May 19, 2020

What next for Africa's fintech start-ups?

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What next for Africa's fintech start-ups?

According to attendees of the recent Africa Technology Summit (ATS), hosted by the Meltwater Entrepreneurial School of Technology (MEST) there is still space for more startups to launch within the African fintech space.

It was highlighted that there are a number of new accelerators and VC funds specifically targeting innovations in the space but, according to the panellists, there is still plenty of room for more companies to enter the scene.

Bunmi Akinyemiju, chief executive officer (CEO) of Venture Garden Group, a holding company for a group of different fintech entities, said: “Point of sale is changing very fast, especially on mobile, giving the merchant options to make more money.

“We think with time there will be a person on every corner of the street with an agent, for you to be able to do business the old way, but in a way that is very effective and innovative,” he said.

Vahid Monadjem, CEO of South Africa-based enterprise payments platform provider Nomanini, said: “We need more collaborations to grow because our services are quite unique from each other.”

Akinyemiju added: “It is about trust and if it is so fragmented as it now it limits the success rates. The other side is you need to pay from various sources, so the coexistence of these players being able to communicate with their systems fosters the ecosystem because transactions happen on different platforms.”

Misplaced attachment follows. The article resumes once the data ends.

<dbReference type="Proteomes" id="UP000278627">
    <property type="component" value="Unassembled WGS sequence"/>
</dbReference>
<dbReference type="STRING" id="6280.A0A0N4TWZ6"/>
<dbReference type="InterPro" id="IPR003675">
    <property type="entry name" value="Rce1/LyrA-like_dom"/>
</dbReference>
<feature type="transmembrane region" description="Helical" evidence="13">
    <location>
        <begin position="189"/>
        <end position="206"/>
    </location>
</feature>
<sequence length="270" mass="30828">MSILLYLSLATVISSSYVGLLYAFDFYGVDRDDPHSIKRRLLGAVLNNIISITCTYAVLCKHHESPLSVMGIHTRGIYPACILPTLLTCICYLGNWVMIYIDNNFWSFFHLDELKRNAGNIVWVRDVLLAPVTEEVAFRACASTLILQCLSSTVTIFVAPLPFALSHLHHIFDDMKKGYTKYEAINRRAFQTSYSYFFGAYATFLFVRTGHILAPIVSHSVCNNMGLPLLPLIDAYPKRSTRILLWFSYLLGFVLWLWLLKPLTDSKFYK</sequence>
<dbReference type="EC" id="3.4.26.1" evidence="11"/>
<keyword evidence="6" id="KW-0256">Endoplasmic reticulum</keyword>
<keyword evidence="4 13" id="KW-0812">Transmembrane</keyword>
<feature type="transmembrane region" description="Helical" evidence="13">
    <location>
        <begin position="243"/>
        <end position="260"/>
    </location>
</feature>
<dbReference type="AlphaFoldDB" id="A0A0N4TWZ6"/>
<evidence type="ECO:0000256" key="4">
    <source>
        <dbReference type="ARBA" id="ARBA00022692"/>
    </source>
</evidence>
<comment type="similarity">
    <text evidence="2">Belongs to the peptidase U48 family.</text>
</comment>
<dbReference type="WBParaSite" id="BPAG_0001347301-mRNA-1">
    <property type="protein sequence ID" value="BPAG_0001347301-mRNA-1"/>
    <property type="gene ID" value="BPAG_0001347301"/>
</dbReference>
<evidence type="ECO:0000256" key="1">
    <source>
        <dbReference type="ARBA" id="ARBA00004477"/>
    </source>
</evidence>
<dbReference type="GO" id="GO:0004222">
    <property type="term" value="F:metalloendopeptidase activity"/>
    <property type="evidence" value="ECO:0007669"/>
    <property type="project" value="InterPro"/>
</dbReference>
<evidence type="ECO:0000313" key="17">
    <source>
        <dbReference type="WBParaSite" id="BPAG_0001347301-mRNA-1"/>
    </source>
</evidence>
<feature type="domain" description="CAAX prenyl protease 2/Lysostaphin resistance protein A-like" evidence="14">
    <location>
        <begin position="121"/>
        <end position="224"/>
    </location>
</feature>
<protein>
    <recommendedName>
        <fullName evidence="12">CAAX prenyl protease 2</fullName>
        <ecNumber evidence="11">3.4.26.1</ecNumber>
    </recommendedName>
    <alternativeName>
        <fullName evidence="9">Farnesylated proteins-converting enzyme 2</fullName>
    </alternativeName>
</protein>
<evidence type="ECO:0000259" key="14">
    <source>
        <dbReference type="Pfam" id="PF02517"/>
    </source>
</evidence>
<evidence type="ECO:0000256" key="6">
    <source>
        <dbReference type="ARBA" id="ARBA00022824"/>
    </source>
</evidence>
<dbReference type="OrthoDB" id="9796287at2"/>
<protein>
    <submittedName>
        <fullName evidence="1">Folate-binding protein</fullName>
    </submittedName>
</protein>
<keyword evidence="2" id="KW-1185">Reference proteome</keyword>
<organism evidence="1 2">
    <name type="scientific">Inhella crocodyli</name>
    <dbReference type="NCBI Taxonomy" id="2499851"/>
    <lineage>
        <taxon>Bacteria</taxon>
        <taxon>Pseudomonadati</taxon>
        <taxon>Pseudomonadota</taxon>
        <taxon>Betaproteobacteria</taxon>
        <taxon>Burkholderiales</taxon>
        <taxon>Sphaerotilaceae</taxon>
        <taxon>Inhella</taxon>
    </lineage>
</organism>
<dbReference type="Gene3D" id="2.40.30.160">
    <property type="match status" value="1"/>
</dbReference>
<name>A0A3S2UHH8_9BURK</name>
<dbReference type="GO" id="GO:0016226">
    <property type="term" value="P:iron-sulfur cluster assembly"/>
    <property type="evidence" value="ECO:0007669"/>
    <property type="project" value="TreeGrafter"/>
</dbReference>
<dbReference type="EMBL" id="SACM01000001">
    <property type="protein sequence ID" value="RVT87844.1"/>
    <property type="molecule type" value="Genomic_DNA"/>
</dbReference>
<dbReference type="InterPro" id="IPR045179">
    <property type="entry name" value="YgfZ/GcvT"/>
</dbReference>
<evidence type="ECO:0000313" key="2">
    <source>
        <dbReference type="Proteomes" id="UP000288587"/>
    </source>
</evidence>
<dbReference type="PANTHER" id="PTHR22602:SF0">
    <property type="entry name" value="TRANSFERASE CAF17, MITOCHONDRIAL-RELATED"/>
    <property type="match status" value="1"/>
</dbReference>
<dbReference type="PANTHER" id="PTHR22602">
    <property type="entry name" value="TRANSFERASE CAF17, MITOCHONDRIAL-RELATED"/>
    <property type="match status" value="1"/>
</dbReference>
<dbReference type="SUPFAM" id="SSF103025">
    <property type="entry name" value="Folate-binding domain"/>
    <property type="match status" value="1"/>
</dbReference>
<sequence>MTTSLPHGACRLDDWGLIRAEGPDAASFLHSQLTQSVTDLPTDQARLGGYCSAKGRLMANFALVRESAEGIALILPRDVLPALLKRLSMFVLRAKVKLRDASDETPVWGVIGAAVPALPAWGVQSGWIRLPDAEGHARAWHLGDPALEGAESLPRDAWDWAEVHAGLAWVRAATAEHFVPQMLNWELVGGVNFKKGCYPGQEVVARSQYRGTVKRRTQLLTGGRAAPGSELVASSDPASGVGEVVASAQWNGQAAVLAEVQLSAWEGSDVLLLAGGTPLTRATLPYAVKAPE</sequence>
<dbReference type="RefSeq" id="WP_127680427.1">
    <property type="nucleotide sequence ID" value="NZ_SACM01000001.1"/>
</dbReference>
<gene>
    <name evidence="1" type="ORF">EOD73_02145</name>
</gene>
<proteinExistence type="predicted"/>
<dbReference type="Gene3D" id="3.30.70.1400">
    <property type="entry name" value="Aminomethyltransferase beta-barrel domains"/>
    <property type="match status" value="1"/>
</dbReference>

“We mostly think about the consumer side but there is a big space for B2B and we would like to see more innovations coming up in these areas,” he said.

Saqib Nazir, CEO of electronic payments platform Interpay Africa, said: “Creating a solution for people to accept payments quickly to enable transactions and commerce to happen. That is where we see the trends.

“A lot of payments are already in digital format, especially remittances. The challenge is in the transactions from person-to-person and the daily demands of commerce, Most of them are in cash and getting it into digital is a growing area.”

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SOURCE: [Disrupt Africa]

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